Article published in The The Winchester Star
Virginia has one of the strongest sets of K-12 learning standards in the nation. Organizations as disparate as the Princeton Review and the Thomas Fordham Foundation have given the Standards of Learning (SOL) high marks. Virginians can take pride that an ever-increasing proportion of their public schools have pulled their overall SOL performance over the passing mark.
In the next few years will come the true tests: What will happen next year when several thousand high school students may not have passed the six end-of-course SOL tests that will become mandatory for graduation? And what will happen in 2007 when a few hundred schools still may fall short of the 70 percent student passing mark that will then be required for state accreditation?
Here’s where Virginia currently falls short: It has no real plan in place for dealing with the pockets of failure the SOL is effectively exposing. Children take a test in common but not all of them learn in same way. Virginia is missing out on opportunities to expand a range of educational options that could help struggling students and schools.
The Manhattan Institute ranks Virginia 42nd out of 50 states on its Education Freedom Index. That’s a measure of educational options that function across the spectrum from publicly to privately controlled: magnet schools, public charter schools, private scholarships, public scholarships, and home schooling.
Virginia receives this low ranking not just because it hasn’t yet embraced such promising but controversial aids to private choice as vouchers and education tax credits, but because of its resistance even to expanded choice within the public school system. The nonpartisan Center for Education Reform rates Virginia’s charter school law the fourth weakest of the 40 state laws enacted since 1992.
Virginia’s law, which went on the books in 1998, is weak because of its rigid limits on the duration and numbers of charters, and the absence of any state-level entity to approve meritorious applications for charters or to review arbitrary rejections by local school boards. Virginia’s law was a device for protecting the turf of local school boards, not for rescuing children from inadequate schools. Thus, while the number of charter schools approaches 3,000 nationally, Virginia has yet to break into double digits.
A strong charter law permits teachers, parents, community organizations, universities, or educational management companies to devise charters according to a stated vision for education and to operate them. Because charters are public schools, they are open to all who choose them and they may not charge tuition. They have a double-barreled accountability: They must deliver on the results they promise or face their charter being yanked, and they must satisfy the families they serve or risk losing them to other schools.
The sad saga of the Hampton University Charter School for Math, Science, and Technology illustrates the mindless roadblock to innovation in Virginia. In 2000, the prestigious independent university received a federal planning grant for the charter school. HU President William Harvey and others had a well-thought-out vision for a school on university grounds that would offer alternative strategies to help high school students meet and exceed SOL requirements. But in 2002, as the charter school was preparing to open, the Hampton School Board abruptly pulled the plug on it, evidently fearing to let a small fraction of its money go to a school that parents choose.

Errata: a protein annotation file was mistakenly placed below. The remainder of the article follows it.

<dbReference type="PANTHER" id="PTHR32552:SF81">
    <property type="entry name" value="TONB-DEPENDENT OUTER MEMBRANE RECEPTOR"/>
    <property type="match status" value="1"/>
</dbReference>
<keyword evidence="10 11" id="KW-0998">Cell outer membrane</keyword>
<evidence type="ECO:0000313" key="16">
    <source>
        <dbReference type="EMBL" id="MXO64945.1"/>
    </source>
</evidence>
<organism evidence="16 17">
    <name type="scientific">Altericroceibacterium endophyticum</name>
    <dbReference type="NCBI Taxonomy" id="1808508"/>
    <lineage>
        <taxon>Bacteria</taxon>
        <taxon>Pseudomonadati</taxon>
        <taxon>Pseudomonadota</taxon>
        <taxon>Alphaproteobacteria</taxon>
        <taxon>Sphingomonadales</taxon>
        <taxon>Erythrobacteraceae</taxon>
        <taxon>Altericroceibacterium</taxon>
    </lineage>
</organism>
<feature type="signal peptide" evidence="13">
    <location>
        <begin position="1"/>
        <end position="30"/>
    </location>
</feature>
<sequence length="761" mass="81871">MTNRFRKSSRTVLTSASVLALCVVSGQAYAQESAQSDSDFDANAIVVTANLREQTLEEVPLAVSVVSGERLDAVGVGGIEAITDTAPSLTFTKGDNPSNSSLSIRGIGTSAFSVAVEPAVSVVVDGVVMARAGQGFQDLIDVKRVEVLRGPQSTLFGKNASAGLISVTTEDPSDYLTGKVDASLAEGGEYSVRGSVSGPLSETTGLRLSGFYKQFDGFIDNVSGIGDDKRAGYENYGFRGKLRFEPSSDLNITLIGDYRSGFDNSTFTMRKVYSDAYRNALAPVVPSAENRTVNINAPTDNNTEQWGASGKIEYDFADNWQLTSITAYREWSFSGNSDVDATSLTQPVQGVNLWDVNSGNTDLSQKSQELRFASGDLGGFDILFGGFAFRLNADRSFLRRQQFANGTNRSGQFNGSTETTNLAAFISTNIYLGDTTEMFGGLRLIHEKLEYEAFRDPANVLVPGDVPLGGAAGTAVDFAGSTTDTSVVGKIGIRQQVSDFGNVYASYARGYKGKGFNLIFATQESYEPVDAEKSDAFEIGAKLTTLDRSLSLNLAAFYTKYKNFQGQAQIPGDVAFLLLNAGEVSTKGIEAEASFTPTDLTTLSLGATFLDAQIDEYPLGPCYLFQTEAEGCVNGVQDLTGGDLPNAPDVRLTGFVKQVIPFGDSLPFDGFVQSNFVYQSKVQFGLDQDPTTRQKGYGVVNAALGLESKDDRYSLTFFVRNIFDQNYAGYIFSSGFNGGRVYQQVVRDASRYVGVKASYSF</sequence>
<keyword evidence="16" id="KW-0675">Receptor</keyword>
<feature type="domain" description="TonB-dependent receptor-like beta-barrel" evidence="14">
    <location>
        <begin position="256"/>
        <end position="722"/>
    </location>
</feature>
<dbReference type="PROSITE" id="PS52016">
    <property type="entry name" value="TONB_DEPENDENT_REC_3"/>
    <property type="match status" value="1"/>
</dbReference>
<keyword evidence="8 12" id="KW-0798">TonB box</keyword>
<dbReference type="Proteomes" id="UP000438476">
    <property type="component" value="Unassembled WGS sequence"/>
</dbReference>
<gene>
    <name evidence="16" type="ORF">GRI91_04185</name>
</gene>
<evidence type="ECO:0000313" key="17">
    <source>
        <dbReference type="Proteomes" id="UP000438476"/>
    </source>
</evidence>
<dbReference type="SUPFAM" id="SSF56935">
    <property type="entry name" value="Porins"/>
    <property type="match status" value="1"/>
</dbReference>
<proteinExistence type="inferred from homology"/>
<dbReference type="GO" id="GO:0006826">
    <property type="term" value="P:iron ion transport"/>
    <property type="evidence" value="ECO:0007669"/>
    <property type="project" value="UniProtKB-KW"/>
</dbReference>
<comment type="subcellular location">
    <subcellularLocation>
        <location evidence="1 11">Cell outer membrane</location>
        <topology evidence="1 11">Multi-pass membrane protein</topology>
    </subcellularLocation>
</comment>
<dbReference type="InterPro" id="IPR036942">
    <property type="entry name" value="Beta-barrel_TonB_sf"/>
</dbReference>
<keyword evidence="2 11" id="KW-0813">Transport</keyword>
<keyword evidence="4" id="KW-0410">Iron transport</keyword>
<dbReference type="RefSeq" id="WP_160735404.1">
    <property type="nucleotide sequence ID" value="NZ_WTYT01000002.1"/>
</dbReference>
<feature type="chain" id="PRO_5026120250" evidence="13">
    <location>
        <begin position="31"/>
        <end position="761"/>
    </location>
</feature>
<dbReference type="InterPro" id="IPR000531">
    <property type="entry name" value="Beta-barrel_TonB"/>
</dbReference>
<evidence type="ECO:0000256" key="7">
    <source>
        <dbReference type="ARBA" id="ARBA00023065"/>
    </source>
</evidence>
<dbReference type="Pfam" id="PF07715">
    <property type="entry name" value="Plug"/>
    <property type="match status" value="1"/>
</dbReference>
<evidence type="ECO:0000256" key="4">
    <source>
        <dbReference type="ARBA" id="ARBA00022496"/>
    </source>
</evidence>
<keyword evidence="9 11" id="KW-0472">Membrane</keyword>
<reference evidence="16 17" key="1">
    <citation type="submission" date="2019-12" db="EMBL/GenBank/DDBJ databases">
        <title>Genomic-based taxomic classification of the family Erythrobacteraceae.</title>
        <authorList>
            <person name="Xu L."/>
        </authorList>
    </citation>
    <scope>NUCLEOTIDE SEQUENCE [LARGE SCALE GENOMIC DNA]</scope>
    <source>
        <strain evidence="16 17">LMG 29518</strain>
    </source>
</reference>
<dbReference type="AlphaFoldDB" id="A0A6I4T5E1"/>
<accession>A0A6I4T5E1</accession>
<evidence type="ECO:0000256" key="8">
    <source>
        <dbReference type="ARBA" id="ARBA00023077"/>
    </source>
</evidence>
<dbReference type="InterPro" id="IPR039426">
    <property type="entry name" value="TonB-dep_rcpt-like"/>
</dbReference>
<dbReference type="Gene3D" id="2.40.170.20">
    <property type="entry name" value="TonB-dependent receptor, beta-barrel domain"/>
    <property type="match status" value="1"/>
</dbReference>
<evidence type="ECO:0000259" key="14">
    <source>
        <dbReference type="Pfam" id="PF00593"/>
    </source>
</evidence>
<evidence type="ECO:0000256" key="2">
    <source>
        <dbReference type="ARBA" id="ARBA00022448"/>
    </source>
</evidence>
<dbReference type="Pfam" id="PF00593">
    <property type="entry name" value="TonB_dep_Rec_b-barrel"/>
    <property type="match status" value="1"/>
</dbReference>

As Virginia’s leaders consider ways to complete the SOL reform and to comply with the federal No Children Left Behind requirements for correcting deficient schools, they may want to ponder ways to avoid wasting such golden opportunities as a Hampton University charter school again.
A reformed law would find a way to assert the interests of children against the turf-protecting instincts of districts with large numbers of failing schools. Although some legal authorities believe Virginia’s 1972 Constitution renders local school boards supreme in powers of yea or nay, the state exerts influence over local policy in a myriad of ways, ranging from teacher certification to school-bus safety.
It would not be outrageous for a chartering authority to be set up under the State Board of Education with power to certify outstanding charter-school applications and to consider appeals from local rejections. A state board could even charter regional schools or online schools (cybercharters) to help children without regard to district boundaries.
Finally, in addition to fresh ideas and enthusiasm, charter schools could bring additional resources to Virginia schools. States with robust charter movements receive as much as $25 million in federal aid. School management companies make capital investments, even to the extent of building their own schools, when chartered by states that want this extra service as an option for their children.
If charter schools are good for children in states from Arizona to Florida to Michigan to Colorado, then why wouldn’t they be good for children in Virginia, too?
Robert Holland is a senior fellow with the Lexington Institute.
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